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Good energy reading for the beach?

Catherine Wolfram, faculty co-director, Energy Institute at Haas | December 22, 2014

I used to spend the week between Christmas and New Year’s Eve with my in-laws in Portland, Ore. A couple years ago, it snowed for two days straight, and the city shut down. My brother-in-law has taken it upon himself to find a warm-weather holiday destination for the family ever since.

As I head for the beach, I’d love guidance on good reading material. For starters, below are a couple books I’ve come across or that colleagues have recommended.

tropical beach

  1. The Boom: How Fracking Ignited the American Energy Revolution and Changed the World, by Russell Gold. I’ve gotten a lot of endorsements for this. Colleagues claim it is very well written and a thorough treatment of fracking, including technological, environmental, economic and social aspects. Gold is an energy reporter for the Wall Street Journal.
  1. Unreal City: Las Vegas, Black Mesa, and the Fate of the West, by Judith Nies. My husband just finished this – kind of the energy version of the movie Chinatown (which I’ve watched, so won’t be downloading for the trip – I recommend it if you have not seen it). It describes the politics and business deals that unlocked 21 billion tons of coal on the Navajo and Hopi Reservations to bring electricity to Las Vegas, Phoenix and Los Angeles.
  1. The Boy Who Harnessed the Wind: Creating Currents of Electricity and Hope, by William Kamkwamba. This is an autobiographical story about a boy in Malawi who built a windmill from scratch to bring energy to his village. He is discovered by NGOs and reporters and eventually invited to do a neat TED talk/interview. Again, multiple recommendations for this.
  1. The Bet: Paul Ehrlich, Julian Simon, and Our Gamble over Earth’s Future, by Paul Sabin. This uses a famous bet between two academics over the future path of prices for five raw materials to examine the resource catastrophe movement of the 1970s and 1980s. Severin Borenstein describes it as, “essential context for understanding the climate change debate today, both the similarities and the critical differences.”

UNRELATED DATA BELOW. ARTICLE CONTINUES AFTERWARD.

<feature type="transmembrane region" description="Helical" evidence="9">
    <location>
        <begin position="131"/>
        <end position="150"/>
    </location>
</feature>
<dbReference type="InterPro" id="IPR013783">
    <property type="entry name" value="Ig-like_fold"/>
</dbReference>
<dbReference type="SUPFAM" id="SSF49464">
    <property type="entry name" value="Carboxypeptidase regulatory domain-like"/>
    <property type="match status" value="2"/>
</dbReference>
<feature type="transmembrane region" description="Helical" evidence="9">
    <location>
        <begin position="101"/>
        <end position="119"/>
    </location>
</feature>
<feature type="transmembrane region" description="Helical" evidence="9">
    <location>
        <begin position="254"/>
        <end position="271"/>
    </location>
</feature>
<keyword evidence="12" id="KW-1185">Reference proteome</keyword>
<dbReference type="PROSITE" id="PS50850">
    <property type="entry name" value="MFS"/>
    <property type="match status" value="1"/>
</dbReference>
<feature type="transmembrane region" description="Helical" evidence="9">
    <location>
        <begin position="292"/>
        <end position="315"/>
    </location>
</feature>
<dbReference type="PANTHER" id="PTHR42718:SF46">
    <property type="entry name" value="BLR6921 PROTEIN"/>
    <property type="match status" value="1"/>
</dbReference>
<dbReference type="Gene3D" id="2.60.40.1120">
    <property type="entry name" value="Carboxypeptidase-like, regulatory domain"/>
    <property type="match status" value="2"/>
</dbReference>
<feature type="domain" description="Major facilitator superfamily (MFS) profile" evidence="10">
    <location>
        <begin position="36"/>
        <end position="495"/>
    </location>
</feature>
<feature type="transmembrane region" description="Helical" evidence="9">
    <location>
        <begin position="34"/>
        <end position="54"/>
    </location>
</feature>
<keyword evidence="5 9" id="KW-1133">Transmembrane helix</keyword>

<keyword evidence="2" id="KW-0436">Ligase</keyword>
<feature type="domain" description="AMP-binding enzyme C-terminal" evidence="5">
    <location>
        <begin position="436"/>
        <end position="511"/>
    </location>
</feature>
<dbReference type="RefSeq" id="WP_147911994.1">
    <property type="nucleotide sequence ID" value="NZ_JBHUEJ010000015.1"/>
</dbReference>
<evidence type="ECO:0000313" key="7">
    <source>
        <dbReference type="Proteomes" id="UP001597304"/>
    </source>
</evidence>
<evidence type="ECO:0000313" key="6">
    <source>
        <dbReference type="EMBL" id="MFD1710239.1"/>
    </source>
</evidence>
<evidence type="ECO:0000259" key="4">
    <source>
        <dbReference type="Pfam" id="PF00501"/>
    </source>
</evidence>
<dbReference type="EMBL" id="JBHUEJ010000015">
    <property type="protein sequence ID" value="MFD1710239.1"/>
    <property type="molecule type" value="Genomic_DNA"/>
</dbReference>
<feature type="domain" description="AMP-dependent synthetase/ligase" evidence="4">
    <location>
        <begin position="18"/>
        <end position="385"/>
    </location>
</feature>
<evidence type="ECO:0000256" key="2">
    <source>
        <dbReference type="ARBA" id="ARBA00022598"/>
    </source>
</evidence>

1. Why Nations Fail: The Origins of Power, Prosperity, and Poverty, by Daron Acemoglu and James Robinson. This is not an energy book (the power in the title is a synonym for “might” on the world stage), but I had to put it on the list as Lucas Davis pointed out that some of their best evidence comes from comparing electricity/lighting use between S. and N. Korea. I love world-at-night pictures, and this one is impressive.

aerial view of Korea at night

  1. Waiting for the Electricity: A Novel, by Christina Nichol. This is the only entry in the fiction category, but I am a sucker for fiction with an energy theme. The Wall Street Journal included it on their best books of 2014 list (though maybe this is like taking stock tips from the New York Review of Books…?)

Any thoughts, loyal blog readers? If you’ve read these books, which would you recommend? Any others to add to the list?

I debated adding The Prize, by Daniel Yergin, but (a) I’m the lone holdout in my family and don’t own a Kindle, so I can’t imagine lugging that to the beach, and (b) I have read parts of it already.

Happy Holidays!

Cross-posted from the blog of the Energy Institute at Haas.

Comments to “Good energy reading for the beach?

  1. Thoughtful writing . I am thankful for the points . Does anyone know if I can get a sample IRS 1120S version to fill in ?

  2. I hope that you have already read my recommendations, for they are by two well-known authors and have been much discussed by those of us who depend on books, not the internet, for mental stimulation. “The Rational Optimist,” by Matt Ridley, has been endorsed by the likes of Ian McEwan and Steven Pinker. If it doesn’t change someone’s thinking at least a smidgen, I suspect we have a fundamentalist on our hands (probably of the left-wing variety). Many books by Freeman Dyson (the subject of a recent biography entitled “Maverick Genius”) are worth reading, but I’ll mention just two: “A Many-Colored Glass” (U. of Va. Press) on biology, climate change (he’s a heretic on the issue, which means he’s open-minded), evolution, and humankind’s place in the biosphere. Elegantly clear prose. Finally, a new collection of pieces he wrote for The New York Review of Books, entitled “Dreams of Earth and Sky.” The topics dealt with are too many to list.

  3. “The Boy Who Harnessed the Wind” just earned an engineering degree from Dartmouth this year….

    Thanks for the link to his inspiring TED video … which brings to mind a similar youthful African inventor, Kelvin Doe, who gained widespread public attention via an MIT video…

    Catherine, if your beach perch is not energy-constrained (i.e. good battery & wifi), i recommend a wealth of good reading on the net by some idealistic energy entrepreneurs, social & technological …

  4. This article based, partly, on Berkeley research was linked on the campus home page the same day as Catherine’s blog post about how she enjoys her semester breaks.

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